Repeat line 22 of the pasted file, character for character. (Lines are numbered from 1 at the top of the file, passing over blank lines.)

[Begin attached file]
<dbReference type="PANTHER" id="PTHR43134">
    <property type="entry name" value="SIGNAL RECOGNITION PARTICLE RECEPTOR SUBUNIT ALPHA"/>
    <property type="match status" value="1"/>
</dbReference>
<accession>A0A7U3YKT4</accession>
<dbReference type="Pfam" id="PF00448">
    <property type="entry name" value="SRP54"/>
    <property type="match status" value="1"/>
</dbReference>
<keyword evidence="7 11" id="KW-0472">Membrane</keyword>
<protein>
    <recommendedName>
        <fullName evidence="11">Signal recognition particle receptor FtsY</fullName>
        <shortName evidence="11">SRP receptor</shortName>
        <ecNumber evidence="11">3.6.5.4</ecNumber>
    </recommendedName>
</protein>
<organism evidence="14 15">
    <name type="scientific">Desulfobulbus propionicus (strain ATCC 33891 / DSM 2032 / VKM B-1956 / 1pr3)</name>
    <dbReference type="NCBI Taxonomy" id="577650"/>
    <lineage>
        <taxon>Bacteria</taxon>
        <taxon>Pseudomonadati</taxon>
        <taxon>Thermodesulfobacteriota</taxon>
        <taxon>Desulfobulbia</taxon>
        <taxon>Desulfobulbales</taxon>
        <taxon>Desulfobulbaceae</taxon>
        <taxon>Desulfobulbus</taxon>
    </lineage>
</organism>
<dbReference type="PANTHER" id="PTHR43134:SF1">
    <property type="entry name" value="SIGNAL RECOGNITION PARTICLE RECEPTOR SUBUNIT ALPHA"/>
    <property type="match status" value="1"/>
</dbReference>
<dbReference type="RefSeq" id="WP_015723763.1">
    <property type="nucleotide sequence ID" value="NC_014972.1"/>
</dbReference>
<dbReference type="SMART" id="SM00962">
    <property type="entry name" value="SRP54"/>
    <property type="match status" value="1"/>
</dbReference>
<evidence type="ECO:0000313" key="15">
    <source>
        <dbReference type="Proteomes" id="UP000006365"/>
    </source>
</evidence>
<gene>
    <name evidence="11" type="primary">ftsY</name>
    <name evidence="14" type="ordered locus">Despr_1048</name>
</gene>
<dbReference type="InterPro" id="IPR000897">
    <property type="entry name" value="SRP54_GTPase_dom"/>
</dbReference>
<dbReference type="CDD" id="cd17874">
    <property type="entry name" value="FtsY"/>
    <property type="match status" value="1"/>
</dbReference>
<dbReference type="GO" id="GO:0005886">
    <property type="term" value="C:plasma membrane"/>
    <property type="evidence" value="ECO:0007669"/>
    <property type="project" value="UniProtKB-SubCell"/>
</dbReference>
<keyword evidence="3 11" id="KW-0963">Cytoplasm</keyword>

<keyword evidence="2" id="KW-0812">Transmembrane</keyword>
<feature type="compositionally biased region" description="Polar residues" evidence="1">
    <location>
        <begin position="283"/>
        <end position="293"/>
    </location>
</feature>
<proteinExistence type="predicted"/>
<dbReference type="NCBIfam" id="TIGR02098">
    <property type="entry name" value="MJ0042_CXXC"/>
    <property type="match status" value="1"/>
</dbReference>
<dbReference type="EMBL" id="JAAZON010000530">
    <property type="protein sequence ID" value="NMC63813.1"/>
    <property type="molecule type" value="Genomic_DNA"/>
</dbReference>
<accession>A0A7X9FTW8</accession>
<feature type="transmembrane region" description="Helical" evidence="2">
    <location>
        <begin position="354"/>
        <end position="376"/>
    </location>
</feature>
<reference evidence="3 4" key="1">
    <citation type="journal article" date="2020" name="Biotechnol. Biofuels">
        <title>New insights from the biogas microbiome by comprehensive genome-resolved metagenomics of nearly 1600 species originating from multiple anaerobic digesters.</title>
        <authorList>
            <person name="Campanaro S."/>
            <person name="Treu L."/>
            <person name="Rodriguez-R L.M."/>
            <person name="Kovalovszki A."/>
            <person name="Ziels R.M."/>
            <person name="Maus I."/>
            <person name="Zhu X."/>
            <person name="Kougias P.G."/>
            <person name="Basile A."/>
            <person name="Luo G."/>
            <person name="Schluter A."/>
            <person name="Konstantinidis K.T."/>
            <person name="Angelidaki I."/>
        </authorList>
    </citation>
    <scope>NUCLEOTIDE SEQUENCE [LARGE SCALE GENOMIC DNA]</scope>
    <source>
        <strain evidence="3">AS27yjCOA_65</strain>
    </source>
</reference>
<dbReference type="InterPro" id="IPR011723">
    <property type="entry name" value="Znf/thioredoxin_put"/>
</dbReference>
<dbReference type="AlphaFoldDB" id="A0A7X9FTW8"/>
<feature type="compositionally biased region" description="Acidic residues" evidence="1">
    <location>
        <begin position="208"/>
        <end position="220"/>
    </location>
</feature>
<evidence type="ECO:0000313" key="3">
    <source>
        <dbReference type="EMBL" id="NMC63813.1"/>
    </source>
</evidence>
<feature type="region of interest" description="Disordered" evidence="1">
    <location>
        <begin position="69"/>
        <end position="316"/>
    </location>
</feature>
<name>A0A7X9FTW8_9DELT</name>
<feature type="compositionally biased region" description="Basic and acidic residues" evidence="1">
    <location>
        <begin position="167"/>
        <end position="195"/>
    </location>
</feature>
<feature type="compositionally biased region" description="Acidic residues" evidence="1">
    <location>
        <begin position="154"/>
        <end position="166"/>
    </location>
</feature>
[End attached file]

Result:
        <taxon>Bacteria</taxon>